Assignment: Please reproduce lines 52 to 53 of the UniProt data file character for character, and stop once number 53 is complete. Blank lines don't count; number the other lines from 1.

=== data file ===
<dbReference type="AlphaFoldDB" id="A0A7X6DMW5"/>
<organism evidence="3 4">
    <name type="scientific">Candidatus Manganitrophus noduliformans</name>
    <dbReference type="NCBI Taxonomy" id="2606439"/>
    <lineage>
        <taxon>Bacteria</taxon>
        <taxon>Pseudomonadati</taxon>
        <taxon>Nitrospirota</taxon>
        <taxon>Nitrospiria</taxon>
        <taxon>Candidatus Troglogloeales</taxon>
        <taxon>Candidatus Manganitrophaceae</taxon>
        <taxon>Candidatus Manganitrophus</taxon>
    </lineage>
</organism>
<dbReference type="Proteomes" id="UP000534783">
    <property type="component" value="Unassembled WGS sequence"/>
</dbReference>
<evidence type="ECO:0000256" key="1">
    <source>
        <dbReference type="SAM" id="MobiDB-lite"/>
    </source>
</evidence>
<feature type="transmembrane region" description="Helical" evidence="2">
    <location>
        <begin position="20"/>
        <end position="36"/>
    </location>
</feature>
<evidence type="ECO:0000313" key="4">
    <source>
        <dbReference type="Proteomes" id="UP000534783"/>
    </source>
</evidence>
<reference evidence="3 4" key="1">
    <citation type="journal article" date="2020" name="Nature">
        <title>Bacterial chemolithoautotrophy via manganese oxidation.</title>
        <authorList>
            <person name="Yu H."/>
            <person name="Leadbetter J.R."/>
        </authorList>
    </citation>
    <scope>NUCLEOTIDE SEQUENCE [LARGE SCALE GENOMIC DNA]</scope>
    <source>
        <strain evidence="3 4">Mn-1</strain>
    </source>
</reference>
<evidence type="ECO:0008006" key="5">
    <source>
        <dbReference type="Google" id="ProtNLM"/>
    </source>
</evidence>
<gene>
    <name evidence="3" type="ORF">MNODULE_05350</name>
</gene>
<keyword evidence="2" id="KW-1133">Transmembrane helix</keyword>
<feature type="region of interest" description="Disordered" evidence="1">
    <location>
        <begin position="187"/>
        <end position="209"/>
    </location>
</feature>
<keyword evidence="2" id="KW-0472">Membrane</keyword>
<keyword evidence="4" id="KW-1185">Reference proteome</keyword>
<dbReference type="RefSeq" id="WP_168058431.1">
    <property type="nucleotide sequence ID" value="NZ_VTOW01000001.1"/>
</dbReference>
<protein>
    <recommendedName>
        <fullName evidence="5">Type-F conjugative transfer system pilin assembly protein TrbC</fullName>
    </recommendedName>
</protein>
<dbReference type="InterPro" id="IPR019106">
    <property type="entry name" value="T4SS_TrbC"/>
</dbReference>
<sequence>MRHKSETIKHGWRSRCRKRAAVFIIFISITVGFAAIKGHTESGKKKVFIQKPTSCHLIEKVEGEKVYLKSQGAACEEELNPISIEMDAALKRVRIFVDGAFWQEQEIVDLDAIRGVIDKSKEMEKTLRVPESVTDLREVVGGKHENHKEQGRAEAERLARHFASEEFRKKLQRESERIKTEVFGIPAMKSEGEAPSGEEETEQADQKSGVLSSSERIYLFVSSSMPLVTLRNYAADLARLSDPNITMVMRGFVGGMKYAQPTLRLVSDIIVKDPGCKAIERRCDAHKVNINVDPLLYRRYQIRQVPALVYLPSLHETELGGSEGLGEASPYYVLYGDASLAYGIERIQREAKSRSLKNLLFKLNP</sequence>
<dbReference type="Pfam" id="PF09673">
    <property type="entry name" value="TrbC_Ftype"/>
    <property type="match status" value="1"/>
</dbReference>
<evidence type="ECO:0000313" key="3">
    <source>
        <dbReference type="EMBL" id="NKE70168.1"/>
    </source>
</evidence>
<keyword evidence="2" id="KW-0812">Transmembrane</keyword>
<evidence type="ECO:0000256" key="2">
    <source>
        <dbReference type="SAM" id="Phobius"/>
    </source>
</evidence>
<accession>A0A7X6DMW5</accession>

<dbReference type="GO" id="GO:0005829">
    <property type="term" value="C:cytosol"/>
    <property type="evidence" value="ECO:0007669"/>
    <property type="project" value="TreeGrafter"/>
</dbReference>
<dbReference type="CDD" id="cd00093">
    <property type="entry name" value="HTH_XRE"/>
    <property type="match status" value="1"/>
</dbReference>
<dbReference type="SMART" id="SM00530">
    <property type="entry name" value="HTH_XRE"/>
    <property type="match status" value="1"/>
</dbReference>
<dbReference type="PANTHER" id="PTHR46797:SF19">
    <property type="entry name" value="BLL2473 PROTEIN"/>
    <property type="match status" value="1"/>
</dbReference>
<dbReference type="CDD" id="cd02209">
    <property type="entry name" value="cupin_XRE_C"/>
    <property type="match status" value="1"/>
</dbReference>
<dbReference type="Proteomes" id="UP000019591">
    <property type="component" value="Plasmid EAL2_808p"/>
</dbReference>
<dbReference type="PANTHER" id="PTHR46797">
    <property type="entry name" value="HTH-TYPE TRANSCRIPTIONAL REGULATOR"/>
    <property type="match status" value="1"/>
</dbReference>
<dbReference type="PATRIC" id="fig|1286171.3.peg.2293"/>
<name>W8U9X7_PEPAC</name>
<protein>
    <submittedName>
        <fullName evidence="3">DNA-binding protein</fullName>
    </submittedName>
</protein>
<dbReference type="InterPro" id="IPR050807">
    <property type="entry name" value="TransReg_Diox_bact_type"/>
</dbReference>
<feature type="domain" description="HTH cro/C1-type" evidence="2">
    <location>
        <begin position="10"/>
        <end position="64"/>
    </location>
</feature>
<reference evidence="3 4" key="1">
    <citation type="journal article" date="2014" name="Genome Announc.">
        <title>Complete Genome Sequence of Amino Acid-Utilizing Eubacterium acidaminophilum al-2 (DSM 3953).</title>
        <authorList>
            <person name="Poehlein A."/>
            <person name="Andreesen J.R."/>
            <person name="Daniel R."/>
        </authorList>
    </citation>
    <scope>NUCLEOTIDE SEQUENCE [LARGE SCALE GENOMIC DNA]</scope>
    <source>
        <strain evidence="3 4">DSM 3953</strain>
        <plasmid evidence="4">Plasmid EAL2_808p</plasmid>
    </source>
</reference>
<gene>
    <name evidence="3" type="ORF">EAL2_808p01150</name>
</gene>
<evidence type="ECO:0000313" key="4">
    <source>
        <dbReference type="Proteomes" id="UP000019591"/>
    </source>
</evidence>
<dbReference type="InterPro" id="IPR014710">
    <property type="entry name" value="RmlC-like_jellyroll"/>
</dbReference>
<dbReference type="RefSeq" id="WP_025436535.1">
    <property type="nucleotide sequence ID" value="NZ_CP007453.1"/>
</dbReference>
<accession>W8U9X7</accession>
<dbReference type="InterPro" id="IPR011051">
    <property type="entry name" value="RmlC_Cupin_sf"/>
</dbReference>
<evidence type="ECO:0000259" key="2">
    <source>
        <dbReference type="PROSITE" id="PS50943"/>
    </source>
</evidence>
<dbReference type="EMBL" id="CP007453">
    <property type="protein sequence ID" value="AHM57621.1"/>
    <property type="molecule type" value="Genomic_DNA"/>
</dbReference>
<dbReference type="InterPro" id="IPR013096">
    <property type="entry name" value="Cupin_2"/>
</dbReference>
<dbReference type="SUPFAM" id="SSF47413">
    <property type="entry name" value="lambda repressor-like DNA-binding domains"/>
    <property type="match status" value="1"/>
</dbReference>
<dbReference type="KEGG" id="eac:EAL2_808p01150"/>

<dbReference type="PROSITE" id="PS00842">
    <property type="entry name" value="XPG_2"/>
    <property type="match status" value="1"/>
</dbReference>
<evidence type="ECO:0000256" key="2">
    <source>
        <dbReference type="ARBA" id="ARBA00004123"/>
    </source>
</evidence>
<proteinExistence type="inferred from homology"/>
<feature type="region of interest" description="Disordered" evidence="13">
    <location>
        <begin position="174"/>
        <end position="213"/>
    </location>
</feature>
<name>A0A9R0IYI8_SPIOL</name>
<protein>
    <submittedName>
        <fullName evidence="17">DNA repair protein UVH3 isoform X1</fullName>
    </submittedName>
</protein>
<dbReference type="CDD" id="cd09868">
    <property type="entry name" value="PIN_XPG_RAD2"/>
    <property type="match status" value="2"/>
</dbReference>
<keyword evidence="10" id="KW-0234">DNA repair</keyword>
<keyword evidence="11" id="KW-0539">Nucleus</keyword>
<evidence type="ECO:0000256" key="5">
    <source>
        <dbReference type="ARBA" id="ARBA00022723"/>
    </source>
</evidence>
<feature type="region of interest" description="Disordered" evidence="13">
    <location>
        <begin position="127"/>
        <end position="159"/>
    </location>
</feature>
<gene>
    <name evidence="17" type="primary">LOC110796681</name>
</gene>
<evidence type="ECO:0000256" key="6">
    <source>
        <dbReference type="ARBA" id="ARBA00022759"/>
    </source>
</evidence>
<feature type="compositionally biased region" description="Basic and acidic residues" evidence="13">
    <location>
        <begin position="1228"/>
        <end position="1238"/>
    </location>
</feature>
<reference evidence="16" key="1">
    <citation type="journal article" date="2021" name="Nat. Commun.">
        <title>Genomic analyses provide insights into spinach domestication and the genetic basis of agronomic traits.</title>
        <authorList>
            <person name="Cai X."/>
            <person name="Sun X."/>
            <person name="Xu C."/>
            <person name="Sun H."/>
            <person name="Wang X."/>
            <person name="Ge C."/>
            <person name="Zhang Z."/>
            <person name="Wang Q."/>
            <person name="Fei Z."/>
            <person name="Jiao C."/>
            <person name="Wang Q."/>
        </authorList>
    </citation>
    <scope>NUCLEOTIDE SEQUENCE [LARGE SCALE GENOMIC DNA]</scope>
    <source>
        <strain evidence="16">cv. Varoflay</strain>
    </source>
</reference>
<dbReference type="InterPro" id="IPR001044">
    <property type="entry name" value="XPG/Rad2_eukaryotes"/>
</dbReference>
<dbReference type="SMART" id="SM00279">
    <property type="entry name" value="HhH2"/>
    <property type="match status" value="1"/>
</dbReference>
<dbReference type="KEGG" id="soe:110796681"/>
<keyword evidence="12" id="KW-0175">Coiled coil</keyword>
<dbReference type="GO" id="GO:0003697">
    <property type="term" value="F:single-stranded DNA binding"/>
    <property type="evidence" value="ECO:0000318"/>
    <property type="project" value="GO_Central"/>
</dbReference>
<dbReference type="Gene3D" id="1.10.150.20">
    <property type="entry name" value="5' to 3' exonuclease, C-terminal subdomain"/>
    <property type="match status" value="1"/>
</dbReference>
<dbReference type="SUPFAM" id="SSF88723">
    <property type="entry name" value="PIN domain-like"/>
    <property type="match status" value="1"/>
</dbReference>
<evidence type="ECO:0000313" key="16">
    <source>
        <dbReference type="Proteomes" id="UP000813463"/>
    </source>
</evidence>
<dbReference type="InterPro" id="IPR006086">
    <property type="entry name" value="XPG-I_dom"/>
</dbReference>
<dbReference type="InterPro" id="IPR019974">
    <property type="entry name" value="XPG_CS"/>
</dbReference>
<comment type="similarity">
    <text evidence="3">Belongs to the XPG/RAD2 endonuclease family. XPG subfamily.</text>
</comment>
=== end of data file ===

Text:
<gene>
    <name evidence="3" type="ORF">MNODULE_05350</name>